The curator of one of the country’s premiere archives documenting LGBT history is retiring.
In April, Lisa Vecoli announced her retirement after six years of expanding and organizing the University of Minnesota’s Jean-Nickolaus Tretter Collection.
The Tretter Collection sits over 80 feet under Andersen Library, consisting of millions of books, magazines, DVDs and other historical LGBT pieces.
Vecoli is the sole manager of the collection, handling everything from transporting boxes to organizing events and projects.
“I’m everything from the master of ceremonies to chief bottle washer,” she said.
Under Vecoli, about one-third of the collection was added. She said she focused on increasing the diversity of the materials beyond the original collection’s focus on white, gay males.
“I've worked really hard to … make sure we have a broader sense of history and experience,” she said.
One of her most notable examples of this is the Transgender Oral History Project, a project consisting of hundreds of interviews with transgender people in the Midwest about their personal stories.
“Her impact has been really invaluable,” said Minneapolis Ward 8 City Council member Andrea Jenkins, co-curator of the project.
Vecoli is the second curator after Jean-Nickolaus Tretter, the founder of the collection.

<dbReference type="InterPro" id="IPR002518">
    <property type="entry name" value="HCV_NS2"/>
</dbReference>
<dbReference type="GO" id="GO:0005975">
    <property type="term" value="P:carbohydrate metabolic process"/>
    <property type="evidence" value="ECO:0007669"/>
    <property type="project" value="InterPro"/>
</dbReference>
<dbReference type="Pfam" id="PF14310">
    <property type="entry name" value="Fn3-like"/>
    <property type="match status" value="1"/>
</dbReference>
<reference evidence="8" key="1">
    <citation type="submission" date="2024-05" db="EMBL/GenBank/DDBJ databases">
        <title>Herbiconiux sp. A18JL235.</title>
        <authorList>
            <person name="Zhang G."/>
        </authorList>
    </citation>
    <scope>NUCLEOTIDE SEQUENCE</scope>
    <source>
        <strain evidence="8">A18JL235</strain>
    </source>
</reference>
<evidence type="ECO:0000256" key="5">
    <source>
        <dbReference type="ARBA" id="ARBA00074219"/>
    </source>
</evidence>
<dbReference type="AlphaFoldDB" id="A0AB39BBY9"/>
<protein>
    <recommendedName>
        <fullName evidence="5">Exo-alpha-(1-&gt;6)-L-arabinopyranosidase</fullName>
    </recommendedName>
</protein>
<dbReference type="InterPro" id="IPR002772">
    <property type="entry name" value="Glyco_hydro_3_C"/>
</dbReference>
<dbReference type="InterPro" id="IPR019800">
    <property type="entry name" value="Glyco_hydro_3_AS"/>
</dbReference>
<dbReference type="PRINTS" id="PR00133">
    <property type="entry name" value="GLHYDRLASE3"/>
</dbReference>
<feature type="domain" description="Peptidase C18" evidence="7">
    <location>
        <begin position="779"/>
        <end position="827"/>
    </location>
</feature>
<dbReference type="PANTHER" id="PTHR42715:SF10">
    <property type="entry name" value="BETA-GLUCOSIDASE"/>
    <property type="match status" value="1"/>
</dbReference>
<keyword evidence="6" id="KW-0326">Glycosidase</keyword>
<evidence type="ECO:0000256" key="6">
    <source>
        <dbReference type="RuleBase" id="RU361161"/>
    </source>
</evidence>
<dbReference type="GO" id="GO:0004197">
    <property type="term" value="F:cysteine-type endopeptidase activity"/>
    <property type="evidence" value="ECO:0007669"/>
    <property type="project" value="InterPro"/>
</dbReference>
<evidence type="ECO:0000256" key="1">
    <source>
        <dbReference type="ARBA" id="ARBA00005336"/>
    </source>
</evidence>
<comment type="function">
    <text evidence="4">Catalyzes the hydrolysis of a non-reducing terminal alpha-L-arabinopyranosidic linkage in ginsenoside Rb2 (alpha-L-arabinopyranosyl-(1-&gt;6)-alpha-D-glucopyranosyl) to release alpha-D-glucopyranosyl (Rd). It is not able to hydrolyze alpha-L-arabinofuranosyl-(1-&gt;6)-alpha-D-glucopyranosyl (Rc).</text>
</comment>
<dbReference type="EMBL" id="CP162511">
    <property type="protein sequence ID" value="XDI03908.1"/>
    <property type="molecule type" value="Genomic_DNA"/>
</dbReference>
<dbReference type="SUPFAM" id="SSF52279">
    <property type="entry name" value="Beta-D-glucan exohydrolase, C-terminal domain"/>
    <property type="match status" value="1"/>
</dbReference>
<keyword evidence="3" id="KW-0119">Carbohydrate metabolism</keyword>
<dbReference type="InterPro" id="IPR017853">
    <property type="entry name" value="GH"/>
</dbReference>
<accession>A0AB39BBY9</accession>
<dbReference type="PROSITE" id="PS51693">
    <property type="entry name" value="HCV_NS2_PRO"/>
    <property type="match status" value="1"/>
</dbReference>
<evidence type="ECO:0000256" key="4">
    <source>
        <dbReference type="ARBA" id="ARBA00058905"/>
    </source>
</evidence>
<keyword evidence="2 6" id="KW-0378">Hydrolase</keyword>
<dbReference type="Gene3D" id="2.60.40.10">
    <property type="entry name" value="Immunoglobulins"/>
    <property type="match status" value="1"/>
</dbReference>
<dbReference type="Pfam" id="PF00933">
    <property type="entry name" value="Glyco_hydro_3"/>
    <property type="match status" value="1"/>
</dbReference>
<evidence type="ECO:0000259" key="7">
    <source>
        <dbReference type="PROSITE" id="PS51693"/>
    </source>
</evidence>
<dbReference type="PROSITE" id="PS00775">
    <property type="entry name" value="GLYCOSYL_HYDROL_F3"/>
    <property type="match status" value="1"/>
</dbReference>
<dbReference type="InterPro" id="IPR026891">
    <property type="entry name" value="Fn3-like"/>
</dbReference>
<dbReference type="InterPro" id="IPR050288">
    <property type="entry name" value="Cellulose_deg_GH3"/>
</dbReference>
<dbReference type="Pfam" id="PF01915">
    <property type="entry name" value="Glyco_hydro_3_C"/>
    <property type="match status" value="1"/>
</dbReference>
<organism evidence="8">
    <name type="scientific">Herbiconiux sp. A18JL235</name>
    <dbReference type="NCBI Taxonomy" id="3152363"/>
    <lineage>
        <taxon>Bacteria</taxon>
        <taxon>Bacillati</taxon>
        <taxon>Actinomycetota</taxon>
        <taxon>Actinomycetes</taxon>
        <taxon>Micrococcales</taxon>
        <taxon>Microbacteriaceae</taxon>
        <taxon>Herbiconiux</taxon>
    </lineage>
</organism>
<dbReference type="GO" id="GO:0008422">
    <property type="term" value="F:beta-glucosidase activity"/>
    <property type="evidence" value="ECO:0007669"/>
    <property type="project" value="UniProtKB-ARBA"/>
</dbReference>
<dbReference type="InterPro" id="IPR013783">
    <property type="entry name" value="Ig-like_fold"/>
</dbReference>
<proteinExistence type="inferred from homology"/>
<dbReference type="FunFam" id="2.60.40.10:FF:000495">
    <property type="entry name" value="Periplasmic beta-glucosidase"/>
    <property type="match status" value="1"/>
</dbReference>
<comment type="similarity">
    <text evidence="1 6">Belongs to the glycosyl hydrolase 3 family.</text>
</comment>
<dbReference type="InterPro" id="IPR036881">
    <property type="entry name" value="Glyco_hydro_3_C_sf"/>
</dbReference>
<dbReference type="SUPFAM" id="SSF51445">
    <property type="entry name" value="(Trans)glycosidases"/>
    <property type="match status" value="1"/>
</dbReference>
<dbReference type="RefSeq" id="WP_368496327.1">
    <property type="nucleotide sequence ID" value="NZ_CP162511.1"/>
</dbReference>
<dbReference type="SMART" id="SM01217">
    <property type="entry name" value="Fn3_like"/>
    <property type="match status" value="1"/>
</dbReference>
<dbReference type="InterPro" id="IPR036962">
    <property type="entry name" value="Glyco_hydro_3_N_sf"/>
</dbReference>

Tretter started as a private collector, eventually curating hundreds of boxes of materials that engulfed his apartment. He later donated them to the University for public use.
When Vecoli took over, she played a large role in organizing the collection and cataloging materials for online use, Tretter said.
“I was really glad that Lisa had the position ... She was always considerate of me as being the original curator and founder,” Tretter said.
Vecoli was exposed to the field growing up playing tag in the University of Minnesota’s archives. Her father, Rudolph Vecoli, was director of the Immigration History Research Center.
Rudolph Vecoli worked in the role for 38 years and had a special interest in preserving his Italian heritage. He spent much of his career advocating for the construction of an archives building, Lisa Vecoli said.
“Watching him transform the [IHRC] into an internationally known archive really showed me what was possible,” Lisa Vecoli said.
While she has worked with the collection for six years compared to her father’s 38, Vecoli feels she has accomplished all her goals.
“When I started, I had a list of things I wanted to get done. I’ve worked really hard and I’ve accomplished almost all of them,” Vecoli said.
Rachel Mattson, an archivist from New York, will take over as the collection’s curator in late May. Vecoli hopes Mattson will carry the collection forward.
“We needed someone with a vision for the next step," Vecoli said.